ty interest. mid-May 2010.
Joe Rosetti, Mid-Atlantic Asked whether Mid-
Projects' senior managing Atlantic Projects was still
director, said failing to acquire seeking to acquire the St
the 50 per cent stake held by George estate's interest,
the late Edward St George's despite its Bahamian attor-
estate would not be fatal to ney, Fred Smith QC, stating
its purchase bid or plans for that his clients will not deal
the GBPA and its Port Group with the company, Mr Roset-
Ltd affiliate, due to the belief ti replied: "We did meet with
that Sir Jack Hayward had them [the estate] at their
management control. request, but we are not pur-
Speaking to Tribune Busi- suing that option at this point.
Auto dealers boosted

by just 25% sales fall
By NEIL HARTNELL * BMDA members urge
Tribune Business Editor


Bahamian auto dealers yes-
terday urged the Government
to reassess the tax brackets
applied to new car imports, as
they sensed signs of a mild turn-
around in buyer demand after
2009 fourth quarter sales only
declined 25.05 per cent against
their 2008 comparatives.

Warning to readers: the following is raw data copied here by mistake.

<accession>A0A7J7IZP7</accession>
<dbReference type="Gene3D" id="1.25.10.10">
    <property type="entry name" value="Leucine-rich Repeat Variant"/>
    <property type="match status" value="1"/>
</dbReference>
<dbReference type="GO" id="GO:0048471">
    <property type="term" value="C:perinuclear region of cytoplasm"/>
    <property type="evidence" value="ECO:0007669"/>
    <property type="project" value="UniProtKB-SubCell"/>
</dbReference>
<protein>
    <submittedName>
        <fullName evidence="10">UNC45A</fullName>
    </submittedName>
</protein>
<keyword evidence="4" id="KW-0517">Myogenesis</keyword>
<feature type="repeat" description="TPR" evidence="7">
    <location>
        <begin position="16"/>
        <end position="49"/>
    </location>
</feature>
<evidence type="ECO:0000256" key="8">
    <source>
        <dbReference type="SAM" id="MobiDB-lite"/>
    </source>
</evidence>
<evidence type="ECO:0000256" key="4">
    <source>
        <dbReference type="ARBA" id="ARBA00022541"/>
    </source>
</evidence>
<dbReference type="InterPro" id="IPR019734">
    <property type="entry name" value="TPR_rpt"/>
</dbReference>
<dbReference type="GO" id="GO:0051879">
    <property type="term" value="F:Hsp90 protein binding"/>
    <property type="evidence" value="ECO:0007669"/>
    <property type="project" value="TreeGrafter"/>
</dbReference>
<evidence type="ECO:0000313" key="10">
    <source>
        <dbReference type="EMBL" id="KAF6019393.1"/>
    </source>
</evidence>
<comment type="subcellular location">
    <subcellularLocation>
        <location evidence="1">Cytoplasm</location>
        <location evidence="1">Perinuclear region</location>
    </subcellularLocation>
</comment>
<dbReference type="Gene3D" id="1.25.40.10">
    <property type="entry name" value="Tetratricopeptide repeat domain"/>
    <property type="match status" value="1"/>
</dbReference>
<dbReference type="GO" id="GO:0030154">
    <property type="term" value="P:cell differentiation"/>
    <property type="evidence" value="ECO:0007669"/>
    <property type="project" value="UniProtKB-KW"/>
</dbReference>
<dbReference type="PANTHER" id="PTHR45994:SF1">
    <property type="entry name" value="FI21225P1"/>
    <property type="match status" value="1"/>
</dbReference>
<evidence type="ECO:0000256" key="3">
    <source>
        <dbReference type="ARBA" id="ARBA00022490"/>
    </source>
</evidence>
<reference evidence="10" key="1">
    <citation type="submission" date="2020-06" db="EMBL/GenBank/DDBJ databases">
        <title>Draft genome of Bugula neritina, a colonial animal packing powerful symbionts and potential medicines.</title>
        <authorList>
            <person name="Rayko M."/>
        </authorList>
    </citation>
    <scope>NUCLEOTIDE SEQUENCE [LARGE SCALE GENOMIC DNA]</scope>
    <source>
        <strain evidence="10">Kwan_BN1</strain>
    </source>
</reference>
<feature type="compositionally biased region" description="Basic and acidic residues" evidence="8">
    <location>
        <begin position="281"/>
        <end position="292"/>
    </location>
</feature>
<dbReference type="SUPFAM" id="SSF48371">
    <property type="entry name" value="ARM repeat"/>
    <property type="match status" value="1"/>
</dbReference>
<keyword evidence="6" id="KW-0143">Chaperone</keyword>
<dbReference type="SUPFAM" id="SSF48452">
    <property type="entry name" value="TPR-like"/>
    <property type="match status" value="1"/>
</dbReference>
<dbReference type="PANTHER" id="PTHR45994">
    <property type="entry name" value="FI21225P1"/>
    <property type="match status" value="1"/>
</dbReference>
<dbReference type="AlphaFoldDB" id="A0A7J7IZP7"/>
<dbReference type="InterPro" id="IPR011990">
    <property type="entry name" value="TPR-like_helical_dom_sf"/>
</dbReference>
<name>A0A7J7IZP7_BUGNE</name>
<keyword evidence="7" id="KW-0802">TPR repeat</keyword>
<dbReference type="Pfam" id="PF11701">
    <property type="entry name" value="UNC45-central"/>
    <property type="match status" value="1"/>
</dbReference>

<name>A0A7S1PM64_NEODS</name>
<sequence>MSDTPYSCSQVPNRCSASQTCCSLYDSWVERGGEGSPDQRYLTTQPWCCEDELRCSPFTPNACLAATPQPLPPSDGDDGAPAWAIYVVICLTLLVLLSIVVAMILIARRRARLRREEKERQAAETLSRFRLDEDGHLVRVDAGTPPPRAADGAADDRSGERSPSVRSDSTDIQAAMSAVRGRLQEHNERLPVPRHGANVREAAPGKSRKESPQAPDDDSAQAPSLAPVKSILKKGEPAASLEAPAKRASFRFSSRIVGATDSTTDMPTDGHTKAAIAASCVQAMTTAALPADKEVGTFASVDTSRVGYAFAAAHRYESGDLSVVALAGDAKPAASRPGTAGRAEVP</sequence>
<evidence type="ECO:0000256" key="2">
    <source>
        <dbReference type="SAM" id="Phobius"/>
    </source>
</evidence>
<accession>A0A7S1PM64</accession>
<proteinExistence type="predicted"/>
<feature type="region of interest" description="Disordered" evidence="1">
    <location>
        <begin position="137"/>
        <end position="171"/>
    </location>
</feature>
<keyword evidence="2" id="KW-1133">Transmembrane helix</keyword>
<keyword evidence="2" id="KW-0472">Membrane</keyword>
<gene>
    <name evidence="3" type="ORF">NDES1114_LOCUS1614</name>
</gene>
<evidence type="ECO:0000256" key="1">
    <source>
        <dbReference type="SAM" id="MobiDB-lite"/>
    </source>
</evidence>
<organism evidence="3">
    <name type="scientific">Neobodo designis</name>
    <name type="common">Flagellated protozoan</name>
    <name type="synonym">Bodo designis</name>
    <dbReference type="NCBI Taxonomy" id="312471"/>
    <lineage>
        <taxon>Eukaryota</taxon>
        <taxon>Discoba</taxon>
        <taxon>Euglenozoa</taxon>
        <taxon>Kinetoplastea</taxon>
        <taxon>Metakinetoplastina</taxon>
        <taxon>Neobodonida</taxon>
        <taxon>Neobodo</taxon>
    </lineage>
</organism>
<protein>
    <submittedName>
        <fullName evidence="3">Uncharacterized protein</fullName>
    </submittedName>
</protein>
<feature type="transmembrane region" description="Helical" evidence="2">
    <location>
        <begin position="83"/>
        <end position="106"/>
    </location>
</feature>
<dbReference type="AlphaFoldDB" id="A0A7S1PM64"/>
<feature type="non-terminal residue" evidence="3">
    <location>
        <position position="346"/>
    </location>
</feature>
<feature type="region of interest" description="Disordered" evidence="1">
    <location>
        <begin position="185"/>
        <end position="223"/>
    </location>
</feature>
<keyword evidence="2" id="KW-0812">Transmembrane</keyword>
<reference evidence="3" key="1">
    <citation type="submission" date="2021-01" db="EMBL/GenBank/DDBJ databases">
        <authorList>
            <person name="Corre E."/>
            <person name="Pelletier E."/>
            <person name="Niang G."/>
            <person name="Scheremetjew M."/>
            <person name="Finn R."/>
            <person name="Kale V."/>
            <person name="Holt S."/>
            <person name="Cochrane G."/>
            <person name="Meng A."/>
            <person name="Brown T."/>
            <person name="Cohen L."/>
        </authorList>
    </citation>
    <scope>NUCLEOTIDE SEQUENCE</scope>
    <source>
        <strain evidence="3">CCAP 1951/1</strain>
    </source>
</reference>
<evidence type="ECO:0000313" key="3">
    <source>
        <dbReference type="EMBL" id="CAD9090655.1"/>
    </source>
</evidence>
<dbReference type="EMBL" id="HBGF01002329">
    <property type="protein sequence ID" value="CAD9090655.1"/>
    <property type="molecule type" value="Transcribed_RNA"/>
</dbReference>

The fourth quarter decline
was less than the almost-30 per
cent year-over-year drop that
Bahamas Motor Dealers Asso-
ciation (BMDA) members
experienced during the 2009
third quarter, leading Fred
Albury, a senior executive with
Executive Motors, to declare:
"I think we've seen the bottom
and are starting to see a bump
up.
"October and November
were a bit rough, but December
and January so far have been
not bad. I think the bottom has
been seen, and we ought to see
a little upward trend.....
"It's going to be slow, but
overall I think 2010 will be bet-
ter than 2009. We think the sec-
ond half will be the better part,
and if most of the months turn
out like January I'll be pretty
pleased."
Mr Albury said the initial
signs of improved consumer
demand would "help us plan
our inventory levels better".
SEE page 6B


BAY ROC N%7% I Br-and new I bedroom 3.5 bvfi- 2.401 square
foot~ aparuent on Cable B~each, Zero-efrry pool. fitness cente~r.

OPENTO OFFER '*BiEST PPO~rULNITYAT IAYRO(""
h~ir~ ~~i rv~ hh '.3~.1 ~\nn747 424,47Y


Damianos


Sotheby's
INTERtNATIONAL REALTY


M&7voer
SiRbh~hmas.corn i242.122.2M5 f 14I2JU213 Re hkirm MIS


government to reassess tax
brackets on industry,
arguing that inflation has
rendered lower ones
meaningless, and higher
ones counter to
government's environment
and efficiency policies
* Dealers eye price